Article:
Harassing phone calls that come to phones from a four-digit number have become an everyday problem for one Utah woman, who is now afraid to be identified for fear the scammers may track her down.
“He started going off and wouldn’t stop calling me really bad names and using foul language,” the woman said of the time she finally picked up — after a dozen previous calls she didn’t answer.
The Davis County woman said the call she answered began with the man offering to email her information about some colleges, and then turned into him probing her for personal information. He already had her name and email.
He started harassing her, she said, when she asked to be placed on his “do not call” list, and he didn’t stop until she hung up the phone.
“If anything, that made me even more nervous of the number and more hesitant on why he’s calling,” she said.
The call came in as just four digits — 1002.
A quick check around the Web revealed others have been falling victim to calls from the same number.
“He made personal threats and threatened to hack my bank account,” one person posted.
Nobody knows exactly how this scam is being done, but KSL discovered it is fairly easy to replicate the same scam through a caller ID spoofing service.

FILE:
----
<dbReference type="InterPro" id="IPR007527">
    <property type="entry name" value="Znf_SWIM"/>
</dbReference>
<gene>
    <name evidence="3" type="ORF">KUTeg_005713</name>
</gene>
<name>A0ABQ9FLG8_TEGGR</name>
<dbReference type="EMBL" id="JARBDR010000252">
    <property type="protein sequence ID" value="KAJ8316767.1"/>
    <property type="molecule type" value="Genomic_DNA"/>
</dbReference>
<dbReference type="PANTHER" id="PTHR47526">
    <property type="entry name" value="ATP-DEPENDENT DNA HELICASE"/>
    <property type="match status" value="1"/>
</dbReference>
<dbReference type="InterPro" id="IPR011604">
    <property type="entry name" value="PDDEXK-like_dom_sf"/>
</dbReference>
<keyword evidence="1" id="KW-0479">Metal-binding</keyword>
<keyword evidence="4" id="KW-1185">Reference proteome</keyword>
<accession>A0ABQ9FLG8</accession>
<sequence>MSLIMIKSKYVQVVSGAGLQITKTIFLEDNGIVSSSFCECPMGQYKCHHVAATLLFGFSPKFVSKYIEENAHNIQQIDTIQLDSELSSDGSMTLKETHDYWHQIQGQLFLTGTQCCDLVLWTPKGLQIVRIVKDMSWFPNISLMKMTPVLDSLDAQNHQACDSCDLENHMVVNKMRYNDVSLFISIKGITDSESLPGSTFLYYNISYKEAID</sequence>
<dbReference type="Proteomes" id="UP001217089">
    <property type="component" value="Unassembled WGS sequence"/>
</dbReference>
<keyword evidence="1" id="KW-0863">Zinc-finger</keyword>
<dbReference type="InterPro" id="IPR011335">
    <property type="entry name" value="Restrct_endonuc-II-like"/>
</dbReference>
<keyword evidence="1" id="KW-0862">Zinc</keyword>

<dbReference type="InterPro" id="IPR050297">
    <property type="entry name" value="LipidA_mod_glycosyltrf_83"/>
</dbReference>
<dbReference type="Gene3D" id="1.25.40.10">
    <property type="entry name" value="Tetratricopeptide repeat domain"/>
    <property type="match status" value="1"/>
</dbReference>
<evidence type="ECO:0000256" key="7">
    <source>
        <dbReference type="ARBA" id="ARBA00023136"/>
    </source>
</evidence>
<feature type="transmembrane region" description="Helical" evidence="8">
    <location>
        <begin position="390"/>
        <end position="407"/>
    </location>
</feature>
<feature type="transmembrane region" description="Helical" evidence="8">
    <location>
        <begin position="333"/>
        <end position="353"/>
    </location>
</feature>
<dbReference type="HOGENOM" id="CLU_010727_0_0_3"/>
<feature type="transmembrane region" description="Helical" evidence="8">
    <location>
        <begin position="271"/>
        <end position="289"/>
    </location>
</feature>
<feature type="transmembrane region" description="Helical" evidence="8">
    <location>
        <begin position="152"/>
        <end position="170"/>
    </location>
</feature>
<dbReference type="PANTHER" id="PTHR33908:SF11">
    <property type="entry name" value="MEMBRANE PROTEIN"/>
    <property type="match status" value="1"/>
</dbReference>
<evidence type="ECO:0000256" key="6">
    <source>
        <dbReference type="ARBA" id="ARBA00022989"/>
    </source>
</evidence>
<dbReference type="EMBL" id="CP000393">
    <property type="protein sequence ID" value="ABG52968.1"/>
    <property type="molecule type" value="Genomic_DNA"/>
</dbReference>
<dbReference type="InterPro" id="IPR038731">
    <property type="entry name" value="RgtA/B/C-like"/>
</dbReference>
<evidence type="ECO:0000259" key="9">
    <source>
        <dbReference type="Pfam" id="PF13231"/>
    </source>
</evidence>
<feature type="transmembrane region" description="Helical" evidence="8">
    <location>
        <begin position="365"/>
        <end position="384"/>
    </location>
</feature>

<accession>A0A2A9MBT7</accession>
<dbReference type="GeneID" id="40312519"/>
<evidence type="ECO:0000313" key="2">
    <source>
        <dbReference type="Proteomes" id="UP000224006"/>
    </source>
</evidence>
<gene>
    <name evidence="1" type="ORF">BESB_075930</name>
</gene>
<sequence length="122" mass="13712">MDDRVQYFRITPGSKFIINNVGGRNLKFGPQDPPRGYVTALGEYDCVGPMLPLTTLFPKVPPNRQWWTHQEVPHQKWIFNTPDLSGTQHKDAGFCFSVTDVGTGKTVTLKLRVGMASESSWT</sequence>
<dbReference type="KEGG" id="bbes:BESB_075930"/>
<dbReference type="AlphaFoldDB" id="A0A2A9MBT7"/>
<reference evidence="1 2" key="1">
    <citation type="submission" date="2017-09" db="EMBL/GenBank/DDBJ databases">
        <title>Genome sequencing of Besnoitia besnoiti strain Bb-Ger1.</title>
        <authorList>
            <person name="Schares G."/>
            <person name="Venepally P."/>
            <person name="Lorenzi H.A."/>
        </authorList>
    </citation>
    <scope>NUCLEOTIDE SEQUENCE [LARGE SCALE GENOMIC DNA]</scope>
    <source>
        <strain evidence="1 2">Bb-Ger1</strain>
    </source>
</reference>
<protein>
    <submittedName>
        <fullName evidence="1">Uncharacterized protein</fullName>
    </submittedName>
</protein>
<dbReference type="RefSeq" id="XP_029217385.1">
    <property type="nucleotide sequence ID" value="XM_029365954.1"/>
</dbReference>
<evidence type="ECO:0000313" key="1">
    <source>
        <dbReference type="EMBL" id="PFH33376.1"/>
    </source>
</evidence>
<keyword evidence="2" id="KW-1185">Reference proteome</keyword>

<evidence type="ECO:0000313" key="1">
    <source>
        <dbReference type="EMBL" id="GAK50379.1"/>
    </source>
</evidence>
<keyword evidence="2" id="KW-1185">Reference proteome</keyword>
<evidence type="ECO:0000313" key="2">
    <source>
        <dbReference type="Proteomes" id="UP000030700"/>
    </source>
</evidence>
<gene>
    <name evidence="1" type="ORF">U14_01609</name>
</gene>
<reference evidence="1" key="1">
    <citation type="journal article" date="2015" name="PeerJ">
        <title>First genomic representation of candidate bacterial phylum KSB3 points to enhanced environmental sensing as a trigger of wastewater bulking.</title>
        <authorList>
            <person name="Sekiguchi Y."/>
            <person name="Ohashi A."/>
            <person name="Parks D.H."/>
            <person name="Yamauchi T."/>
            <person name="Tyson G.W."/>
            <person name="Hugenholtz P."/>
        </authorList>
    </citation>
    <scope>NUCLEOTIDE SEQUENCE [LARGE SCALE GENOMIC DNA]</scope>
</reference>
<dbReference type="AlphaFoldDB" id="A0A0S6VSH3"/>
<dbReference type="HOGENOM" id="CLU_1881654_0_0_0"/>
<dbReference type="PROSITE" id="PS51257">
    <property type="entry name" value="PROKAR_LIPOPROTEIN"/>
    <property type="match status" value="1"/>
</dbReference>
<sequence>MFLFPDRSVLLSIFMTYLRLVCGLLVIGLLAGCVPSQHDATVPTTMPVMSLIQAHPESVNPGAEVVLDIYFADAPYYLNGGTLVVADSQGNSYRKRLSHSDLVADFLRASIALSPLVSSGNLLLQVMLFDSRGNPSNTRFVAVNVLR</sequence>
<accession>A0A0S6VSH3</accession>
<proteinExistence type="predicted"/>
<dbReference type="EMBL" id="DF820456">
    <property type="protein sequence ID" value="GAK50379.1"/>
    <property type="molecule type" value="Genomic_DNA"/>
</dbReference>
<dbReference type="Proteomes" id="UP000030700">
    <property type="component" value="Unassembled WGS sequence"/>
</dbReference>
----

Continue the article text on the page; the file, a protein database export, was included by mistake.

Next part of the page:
The particular website KSL found offered users the ability to generate the numbers they wanted to appear on caller ID. The site featured “pay as you go” rates and even the ability to disguise a voice.
There is a federal law prohibiting caller ID spoofing for the purpose of defrauding or otherwise causing harm to someone.
It remains unclear whether Davis County sheriff’s investigators will be able to track down those responsible.
“I’m not sure how able they’re going to be to be able to make contact with these people,” Sgt. Susan Poulsen said.
Still, she acknowledged it was early in the investigation.
Poulsen wasn’t certain what kind of technology the scammers in this case were using. She acknowledged some sort of number-generating software was likely involved.
The woman said she doesn’t believe she will be able to stop the calls.
“I went into my phone provider and they said they cannot block it because it is a four-digit number,” she said.
Poulsen said some reported cases across the country involved scenarios where the calls continued for as long as a year.
Sheriff’s investigators recommend that people not answer numbers they don’t trust, and if the calls prove to be too harassing over time, changing a phone number could be a possibility.
Andrew Adams is a multimedia journalist for KSL NewsRadio and KSL-TV. His work also regularly appears in the Deseret News. EMAIL: email@example.com